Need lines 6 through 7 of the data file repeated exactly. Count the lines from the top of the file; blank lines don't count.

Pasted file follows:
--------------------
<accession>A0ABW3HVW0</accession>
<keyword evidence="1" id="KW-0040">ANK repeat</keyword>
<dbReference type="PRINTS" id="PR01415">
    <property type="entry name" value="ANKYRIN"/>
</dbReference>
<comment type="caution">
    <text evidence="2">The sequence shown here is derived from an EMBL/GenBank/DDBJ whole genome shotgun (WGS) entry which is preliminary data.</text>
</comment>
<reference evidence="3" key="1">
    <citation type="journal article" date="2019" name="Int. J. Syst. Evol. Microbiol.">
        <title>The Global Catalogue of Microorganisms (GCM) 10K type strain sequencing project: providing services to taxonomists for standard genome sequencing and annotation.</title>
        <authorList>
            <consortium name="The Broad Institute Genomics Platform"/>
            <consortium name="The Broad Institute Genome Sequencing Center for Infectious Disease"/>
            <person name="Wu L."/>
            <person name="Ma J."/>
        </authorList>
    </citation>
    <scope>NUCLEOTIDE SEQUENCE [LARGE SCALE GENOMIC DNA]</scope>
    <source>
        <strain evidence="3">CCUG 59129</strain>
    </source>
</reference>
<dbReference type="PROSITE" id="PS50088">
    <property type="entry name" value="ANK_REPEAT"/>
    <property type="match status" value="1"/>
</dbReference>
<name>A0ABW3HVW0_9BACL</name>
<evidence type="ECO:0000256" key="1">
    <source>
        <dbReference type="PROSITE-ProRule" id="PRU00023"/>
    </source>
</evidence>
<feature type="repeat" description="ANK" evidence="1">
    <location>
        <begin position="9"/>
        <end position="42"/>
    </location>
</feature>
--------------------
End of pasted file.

<comment type="caution">
    <text evidence="2">The sequence shown here is derived from an EMBL/GenBank/DDBJ whole genome shotgun (WGS) entry which is preliminary data.</text>